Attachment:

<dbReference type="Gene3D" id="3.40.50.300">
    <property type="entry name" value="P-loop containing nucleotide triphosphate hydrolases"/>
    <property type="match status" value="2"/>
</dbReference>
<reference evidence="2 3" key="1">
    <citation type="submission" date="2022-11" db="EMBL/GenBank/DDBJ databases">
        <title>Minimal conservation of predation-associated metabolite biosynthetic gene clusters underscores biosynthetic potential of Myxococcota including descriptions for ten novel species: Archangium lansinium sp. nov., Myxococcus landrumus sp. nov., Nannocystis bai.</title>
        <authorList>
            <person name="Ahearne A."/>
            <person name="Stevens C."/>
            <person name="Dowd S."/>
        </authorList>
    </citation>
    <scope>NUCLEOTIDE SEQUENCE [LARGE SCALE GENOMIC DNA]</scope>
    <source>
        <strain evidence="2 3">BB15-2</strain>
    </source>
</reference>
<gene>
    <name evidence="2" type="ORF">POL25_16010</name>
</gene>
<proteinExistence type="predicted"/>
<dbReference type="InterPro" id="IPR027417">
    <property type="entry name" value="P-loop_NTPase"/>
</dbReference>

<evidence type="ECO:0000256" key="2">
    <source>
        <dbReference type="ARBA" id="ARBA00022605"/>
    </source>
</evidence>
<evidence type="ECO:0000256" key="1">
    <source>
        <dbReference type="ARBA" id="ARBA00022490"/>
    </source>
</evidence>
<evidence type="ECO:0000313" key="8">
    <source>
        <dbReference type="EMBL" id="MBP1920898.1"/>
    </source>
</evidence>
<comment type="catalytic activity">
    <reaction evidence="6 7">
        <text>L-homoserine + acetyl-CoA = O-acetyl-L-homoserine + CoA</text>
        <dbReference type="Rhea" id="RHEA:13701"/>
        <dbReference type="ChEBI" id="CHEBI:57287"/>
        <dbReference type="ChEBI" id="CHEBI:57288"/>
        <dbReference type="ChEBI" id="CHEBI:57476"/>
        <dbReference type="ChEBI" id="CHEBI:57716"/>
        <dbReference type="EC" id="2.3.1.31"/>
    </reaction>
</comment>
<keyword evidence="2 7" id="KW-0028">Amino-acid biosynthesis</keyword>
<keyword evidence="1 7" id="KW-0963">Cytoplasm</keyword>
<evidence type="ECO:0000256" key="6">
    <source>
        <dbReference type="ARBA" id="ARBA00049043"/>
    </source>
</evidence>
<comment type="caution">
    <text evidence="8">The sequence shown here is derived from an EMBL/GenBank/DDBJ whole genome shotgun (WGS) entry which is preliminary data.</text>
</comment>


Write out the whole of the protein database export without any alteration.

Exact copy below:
<dbReference type="Gene3D" id="3.40.50.300">
    <property type="entry name" value="P-loop containing nucleotide triphosphate hydrolases"/>
    <property type="match status" value="2"/>
</dbReference>
<reference evidence="2 3" key="1">
    <citation type="submission" date="2022-11" db="EMBL/GenBank/DDBJ databases">
        <title>Minimal conservation of predation-associated metabolite biosynthetic gene clusters underscores biosynthetic potential of Myxococcota including descriptions for ten novel species: Archangium lansinium sp. nov., Myxococcus landrumus sp. nov., Nannocystis bai.</title>
        <authorList>
            <person name="Ahearne A."/>
            <person name="Stevens C."/>
            <person name="Dowd S."/>
        </authorList>
    </citation>
    <scope>NUCLEOTIDE SEQUENCE [LARGE SCALE GENOMIC DNA]</scope>
    <source>
        <strain evidence="2 3">BB15-2</strain>
    </source>
</reference>
<gene>
    <name evidence="2" type="ORF">POL25_16010</name>
</gene>
<proteinExistence type="predicted"/>
<dbReference type="InterPro" id="IPR027417">
    <property type="entry name" value="P-loop_NTPase"/>
</dbReference>

<evidence type="ECO:0000256" key="2">
    <source>
        <dbReference type="ARBA" id="ARBA00022605"/>
    </source>
</evidence>
<evidence type="ECO:0000256" key="1">
    <source>
        <dbReference type="ARBA" id="ARBA00022490"/>
    </source>
</evidence>
<evidence type="ECO:0000313" key="8">
    <source>
        <dbReference type="EMBL" id="MBP1920898.1"/>
    </source>
</evidence>
<comment type="catalytic activity">
    <reaction evidence="6 7">
        <text>L-homoserine + acetyl-CoA = O-acetyl-L-homoserine + CoA</text>
        <dbReference type="Rhea" id="RHEA:13701"/>
        <dbReference type="ChEBI" id="CHEBI:57287"/>
        <dbReference type="ChEBI" id="CHEBI:57288"/>
        <dbReference type="ChEBI" id="CHEBI:57476"/>
        <dbReference type="ChEBI" id="CHEBI:57716"/>
        <dbReference type="EC" id="2.3.1.31"/>
    </reaction>
</comment>
<keyword evidence="2 7" id="KW-0028">Amino-acid biosynthesis</keyword>
<keyword evidence="1 7" id="KW-0963">Cytoplasm</keyword>
<evidence type="ECO:0000256" key="6">
    <source>
        <dbReference type="ARBA" id="ARBA00049043"/>
    </source>
</evidence>
<comment type="caution">
    <text evidence="8">The sequence shown here is derived from an EMBL/GenBank/DDBJ whole genome shotgun (WGS) entry which is preliminary data.</text>
</comment>